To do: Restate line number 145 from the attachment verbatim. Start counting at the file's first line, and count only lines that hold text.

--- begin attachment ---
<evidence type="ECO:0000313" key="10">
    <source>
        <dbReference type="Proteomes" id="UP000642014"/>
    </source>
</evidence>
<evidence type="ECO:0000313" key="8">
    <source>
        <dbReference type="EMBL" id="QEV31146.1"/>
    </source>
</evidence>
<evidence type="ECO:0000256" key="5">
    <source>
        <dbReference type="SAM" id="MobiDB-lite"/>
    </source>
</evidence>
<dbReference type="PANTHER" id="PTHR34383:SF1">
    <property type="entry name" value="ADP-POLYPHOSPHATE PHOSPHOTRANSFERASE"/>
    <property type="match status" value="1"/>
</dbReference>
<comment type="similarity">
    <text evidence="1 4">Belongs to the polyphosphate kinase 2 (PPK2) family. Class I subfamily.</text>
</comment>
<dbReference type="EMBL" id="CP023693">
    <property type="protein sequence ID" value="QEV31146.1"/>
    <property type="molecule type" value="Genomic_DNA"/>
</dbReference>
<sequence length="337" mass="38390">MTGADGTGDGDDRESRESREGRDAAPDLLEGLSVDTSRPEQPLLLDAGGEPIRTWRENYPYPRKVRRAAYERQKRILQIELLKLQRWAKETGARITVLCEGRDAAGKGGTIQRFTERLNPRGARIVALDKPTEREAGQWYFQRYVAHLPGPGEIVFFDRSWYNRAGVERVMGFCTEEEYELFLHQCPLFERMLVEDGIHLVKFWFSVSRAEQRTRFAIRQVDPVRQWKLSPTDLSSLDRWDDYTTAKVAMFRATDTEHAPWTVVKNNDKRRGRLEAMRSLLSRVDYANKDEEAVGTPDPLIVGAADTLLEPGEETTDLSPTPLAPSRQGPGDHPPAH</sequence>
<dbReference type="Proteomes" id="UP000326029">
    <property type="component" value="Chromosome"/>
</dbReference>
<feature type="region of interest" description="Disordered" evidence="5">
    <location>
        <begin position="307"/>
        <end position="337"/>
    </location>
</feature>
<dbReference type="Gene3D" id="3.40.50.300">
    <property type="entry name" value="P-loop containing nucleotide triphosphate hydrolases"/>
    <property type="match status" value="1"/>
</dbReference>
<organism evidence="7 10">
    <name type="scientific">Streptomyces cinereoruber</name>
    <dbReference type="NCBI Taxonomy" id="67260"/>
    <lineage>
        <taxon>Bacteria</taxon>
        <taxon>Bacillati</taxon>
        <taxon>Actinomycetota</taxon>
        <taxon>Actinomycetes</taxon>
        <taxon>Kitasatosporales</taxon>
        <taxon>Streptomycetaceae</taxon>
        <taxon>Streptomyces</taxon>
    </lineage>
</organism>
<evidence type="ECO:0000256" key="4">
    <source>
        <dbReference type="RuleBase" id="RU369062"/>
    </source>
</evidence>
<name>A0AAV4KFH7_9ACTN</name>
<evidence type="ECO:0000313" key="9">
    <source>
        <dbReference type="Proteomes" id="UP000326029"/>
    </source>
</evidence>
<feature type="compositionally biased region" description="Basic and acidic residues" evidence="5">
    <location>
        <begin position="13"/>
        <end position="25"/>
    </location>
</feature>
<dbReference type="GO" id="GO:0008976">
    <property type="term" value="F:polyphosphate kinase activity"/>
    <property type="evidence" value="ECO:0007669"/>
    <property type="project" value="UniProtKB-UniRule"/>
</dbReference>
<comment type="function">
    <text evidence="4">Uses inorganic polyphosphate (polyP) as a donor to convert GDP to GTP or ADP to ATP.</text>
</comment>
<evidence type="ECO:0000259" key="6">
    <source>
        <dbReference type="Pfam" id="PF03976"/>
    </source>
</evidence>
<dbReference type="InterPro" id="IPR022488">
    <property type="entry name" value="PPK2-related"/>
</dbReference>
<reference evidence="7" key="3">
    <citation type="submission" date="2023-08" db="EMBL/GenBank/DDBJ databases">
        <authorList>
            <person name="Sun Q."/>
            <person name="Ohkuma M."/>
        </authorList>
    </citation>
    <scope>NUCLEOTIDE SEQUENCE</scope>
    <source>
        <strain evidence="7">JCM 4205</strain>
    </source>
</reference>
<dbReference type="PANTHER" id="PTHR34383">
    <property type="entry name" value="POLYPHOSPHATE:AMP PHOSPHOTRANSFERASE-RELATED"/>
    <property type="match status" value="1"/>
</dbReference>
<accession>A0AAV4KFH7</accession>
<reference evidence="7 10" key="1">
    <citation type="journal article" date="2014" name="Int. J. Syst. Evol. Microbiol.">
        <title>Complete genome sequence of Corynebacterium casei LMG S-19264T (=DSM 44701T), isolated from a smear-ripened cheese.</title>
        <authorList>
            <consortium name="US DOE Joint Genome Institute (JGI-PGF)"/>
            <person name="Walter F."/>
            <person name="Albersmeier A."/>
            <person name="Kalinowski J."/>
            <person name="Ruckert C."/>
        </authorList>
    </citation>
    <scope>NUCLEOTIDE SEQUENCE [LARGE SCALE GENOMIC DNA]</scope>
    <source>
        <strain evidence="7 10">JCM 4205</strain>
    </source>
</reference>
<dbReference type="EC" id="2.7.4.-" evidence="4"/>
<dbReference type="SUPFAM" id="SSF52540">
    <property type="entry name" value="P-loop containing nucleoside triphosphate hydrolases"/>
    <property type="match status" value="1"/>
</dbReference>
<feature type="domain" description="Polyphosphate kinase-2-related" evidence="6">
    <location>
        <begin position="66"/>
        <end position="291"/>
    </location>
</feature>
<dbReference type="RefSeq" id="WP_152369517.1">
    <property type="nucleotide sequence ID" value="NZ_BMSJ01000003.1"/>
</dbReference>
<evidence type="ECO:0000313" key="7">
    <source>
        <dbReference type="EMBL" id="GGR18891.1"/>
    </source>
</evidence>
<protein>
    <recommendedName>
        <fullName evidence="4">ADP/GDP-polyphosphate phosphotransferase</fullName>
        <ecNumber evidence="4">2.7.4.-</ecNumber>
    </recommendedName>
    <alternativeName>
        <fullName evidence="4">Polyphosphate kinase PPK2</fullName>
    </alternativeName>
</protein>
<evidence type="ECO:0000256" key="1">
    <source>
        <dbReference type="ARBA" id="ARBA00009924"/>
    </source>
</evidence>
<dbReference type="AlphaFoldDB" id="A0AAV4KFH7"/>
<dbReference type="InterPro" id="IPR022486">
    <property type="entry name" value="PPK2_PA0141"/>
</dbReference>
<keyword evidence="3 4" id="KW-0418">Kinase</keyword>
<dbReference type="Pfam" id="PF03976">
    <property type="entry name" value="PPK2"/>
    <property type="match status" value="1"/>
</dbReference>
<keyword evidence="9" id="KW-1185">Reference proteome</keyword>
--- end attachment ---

        <fullName evidence="4">Polyphosphate kinase PPK2</fullName>